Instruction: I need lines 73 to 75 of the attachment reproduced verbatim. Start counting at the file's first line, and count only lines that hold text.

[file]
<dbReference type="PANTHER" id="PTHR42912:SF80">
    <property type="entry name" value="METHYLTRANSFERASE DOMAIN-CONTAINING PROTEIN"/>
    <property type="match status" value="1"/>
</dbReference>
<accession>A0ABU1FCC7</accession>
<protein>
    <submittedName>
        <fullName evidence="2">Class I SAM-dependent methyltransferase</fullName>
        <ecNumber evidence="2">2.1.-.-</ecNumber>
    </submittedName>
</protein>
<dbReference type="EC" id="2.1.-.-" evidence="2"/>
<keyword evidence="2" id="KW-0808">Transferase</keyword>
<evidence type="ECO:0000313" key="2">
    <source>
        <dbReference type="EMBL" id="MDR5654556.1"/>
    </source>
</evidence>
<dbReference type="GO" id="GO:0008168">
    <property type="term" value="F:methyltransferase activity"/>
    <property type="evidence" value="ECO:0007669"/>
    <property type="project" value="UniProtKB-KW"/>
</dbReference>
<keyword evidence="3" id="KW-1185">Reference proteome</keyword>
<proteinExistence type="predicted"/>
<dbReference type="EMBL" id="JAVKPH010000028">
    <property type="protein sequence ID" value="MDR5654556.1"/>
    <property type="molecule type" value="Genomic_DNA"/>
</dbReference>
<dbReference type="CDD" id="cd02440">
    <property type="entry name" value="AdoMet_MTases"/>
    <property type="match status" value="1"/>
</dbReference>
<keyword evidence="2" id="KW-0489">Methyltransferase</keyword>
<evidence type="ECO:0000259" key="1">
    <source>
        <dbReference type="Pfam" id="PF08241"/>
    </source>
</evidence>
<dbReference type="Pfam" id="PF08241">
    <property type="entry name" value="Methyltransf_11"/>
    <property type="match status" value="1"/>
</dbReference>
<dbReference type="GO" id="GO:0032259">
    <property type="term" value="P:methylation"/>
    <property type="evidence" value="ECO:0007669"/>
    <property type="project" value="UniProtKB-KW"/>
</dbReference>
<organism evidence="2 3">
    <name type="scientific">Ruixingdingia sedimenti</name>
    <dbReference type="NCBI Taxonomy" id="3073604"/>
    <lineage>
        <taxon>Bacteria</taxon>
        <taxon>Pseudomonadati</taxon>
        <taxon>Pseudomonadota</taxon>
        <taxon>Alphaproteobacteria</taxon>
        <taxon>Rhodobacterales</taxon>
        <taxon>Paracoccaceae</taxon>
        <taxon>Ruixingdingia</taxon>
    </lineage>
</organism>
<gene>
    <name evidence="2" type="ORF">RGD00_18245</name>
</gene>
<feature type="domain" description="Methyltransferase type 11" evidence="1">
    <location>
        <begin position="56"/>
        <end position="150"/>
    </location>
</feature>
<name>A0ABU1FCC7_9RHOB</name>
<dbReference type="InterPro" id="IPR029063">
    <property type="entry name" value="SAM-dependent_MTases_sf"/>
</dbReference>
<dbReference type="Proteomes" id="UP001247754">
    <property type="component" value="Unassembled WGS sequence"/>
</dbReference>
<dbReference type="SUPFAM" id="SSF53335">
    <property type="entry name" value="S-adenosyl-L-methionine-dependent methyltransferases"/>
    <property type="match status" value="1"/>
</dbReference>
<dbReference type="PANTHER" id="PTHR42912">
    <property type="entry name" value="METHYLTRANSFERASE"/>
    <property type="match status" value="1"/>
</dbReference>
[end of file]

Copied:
    <property type="entry name" value="SAM-dependent_MTases_sf"/>
</dbReference>
<dbReference type="Proteomes" id="UP001247754">